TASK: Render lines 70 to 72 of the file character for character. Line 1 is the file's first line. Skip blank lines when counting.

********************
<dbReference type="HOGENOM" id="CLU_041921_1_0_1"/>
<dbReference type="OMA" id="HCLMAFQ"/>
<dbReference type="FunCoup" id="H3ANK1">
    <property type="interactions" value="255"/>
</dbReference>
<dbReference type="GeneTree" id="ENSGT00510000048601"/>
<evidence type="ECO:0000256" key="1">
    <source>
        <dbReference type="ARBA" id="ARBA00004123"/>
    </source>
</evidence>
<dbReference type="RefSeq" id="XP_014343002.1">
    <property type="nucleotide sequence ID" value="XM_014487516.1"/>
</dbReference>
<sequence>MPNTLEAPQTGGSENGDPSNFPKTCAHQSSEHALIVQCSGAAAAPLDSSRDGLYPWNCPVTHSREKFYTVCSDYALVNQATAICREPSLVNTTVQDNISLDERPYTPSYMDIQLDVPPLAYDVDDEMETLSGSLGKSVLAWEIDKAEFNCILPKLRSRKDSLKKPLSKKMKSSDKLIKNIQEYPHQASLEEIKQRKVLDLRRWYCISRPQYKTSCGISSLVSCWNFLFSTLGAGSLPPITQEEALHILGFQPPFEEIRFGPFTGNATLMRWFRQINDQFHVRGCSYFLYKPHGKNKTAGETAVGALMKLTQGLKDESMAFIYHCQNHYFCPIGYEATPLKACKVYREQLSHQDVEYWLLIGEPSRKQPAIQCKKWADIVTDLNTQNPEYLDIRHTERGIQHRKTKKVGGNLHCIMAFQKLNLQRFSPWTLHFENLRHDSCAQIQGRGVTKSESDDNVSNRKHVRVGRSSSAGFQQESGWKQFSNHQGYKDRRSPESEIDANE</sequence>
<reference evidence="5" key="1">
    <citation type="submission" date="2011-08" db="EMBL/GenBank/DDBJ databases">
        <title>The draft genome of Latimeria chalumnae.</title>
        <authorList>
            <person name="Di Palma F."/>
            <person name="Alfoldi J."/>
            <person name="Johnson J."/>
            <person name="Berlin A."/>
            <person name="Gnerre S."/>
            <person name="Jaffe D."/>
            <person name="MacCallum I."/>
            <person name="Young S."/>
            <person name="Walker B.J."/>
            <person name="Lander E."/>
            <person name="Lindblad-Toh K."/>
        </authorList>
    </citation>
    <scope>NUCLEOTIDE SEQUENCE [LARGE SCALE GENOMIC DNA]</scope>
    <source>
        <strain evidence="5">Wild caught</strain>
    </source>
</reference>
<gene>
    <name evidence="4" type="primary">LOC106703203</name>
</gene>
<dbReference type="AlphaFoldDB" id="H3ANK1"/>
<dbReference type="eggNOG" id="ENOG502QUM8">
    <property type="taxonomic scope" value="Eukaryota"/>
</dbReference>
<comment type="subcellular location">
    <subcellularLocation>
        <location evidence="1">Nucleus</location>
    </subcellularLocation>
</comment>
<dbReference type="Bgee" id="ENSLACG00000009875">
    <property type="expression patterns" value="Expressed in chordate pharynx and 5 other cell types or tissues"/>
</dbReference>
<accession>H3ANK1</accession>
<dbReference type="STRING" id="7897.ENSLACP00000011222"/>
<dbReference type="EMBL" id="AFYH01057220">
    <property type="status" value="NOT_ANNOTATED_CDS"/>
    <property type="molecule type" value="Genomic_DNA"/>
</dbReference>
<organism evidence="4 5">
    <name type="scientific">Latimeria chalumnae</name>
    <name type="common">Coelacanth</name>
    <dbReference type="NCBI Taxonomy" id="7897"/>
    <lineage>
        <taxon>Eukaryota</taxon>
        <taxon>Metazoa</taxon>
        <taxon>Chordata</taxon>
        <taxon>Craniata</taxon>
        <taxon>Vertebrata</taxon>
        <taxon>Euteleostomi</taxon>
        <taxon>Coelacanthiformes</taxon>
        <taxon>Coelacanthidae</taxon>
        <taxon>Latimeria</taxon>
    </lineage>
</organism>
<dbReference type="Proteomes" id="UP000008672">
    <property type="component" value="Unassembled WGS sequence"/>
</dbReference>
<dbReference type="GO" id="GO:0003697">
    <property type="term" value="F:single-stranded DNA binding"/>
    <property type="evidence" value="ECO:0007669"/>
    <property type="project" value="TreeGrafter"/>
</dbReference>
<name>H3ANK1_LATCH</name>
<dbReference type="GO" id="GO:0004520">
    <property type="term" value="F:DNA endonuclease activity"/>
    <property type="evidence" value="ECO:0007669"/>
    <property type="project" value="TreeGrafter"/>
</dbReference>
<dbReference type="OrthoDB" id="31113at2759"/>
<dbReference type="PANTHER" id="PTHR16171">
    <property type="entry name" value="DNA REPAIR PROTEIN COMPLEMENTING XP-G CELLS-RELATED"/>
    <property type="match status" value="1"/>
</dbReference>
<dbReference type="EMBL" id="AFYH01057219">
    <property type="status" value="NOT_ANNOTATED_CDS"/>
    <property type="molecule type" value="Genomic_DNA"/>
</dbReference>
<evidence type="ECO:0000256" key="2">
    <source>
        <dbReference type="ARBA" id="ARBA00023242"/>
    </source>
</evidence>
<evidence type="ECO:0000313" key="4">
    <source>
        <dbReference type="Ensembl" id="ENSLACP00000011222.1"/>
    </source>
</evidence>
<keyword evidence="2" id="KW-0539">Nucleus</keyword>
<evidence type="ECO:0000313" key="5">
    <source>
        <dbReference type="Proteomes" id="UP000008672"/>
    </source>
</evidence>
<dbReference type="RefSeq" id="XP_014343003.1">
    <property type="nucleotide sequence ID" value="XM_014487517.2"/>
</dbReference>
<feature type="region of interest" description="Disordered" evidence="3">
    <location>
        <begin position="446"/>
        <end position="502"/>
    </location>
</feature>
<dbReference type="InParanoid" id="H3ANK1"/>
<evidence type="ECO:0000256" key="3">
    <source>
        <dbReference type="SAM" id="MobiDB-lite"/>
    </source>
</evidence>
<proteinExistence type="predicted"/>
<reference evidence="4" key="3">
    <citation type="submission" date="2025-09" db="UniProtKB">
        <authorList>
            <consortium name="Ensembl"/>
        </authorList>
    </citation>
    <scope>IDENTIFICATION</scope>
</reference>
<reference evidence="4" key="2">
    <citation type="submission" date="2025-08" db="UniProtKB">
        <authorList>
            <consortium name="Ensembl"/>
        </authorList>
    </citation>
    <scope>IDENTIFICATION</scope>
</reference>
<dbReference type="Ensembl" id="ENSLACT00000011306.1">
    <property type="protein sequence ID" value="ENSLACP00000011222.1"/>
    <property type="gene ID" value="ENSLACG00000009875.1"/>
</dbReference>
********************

        <taxon>Coelacanthiformes</taxon>
        <taxon>Coelacanthidae</taxon>
        <taxon>Latimeria</taxon>